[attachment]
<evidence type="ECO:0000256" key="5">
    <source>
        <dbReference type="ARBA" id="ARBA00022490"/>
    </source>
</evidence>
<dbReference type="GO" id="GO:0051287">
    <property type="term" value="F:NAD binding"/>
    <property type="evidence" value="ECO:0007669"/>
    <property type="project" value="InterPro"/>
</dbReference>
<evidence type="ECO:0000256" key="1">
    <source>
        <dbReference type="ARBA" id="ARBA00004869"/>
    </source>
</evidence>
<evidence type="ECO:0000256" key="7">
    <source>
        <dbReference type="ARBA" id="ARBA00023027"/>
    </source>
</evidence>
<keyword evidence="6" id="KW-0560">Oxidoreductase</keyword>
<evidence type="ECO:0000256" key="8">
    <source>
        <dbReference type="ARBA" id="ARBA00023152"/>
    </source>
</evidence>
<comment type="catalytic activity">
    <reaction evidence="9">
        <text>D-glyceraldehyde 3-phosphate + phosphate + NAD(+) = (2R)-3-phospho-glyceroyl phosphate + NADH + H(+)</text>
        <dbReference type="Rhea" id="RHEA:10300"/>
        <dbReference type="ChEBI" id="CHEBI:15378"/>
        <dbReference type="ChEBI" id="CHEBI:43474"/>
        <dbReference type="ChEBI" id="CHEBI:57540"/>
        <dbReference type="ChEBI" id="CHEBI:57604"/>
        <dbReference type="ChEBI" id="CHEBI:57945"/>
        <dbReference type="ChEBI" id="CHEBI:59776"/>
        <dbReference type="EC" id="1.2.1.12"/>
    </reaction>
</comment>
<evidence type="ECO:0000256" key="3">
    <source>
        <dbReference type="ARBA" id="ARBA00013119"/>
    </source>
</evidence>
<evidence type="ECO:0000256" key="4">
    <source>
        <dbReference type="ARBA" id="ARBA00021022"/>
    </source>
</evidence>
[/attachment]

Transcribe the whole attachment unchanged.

<evidence type="ECO:0000256" key="5">
    <source>
        <dbReference type="ARBA" id="ARBA00022490"/>
    </source>
</evidence>
<dbReference type="GO" id="GO:0051287">
    <property type="term" value="F:NAD binding"/>
    <property type="evidence" value="ECO:0007669"/>
    <property type="project" value="InterPro"/>
</dbReference>
<evidence type="ECO:0000256" key="1">
    <source>
        <dbReference type="ARBA" id="ARBA00004869"/>
    </source>
</evidence>
<evidence type="ECO:0000256" key="7">
    <source>
        <dbReference type="ARBA" id="ARBA00023027"/>
    </source>
</evidence>
<keyword evidence="6" id="KW-0560">Oxidoreductase</keyword>
<evidence type="ECO:0000256" key="8">
    <source>
        <dbReference type="ARBA" id="ARBA00023152"/>
    </source>
</evidence>
<comment type="catalytic activity">
    <reaction evidence="9">
        <text>D-glyceraldehyde 3-phosphate + phosphate + NAD(+) = (2R)-3-phospho-glyceroyl phosphate + NADH + H(+)</text>
        <dbReference type="Rhea" id="RHEA:10300"/>
        <dbReference type="ChEBI" id="CHEBI:15378"/>
        <dbReference type="ChEBI" id="CHEBI:43474"/>
        <dbReference type="ChEBI" id="CHEBI:57540"/>
        <dbReference type="ChEBI" id="CHEBI:57604"/>
        <dbReference type="ChEBI" id="CHEBI:57945"/>
        <dbReference type="ChEBI" id="CHEBI:59776"/>
        <dbReference type="EC" id="1.2.1.12"/>
    </reaction>
</comment>
<evidence type="ECO:0000256" key="3">
    <source>
        <dbReference type="ARBA" id="ARBA00013119"/>
    </source>
</evidence>
<evidence type="ECO:0000256" key="4">
    <source>
        <dbReference type="ARBA" id="ARBA00021022"/>
    </source>
</evidence>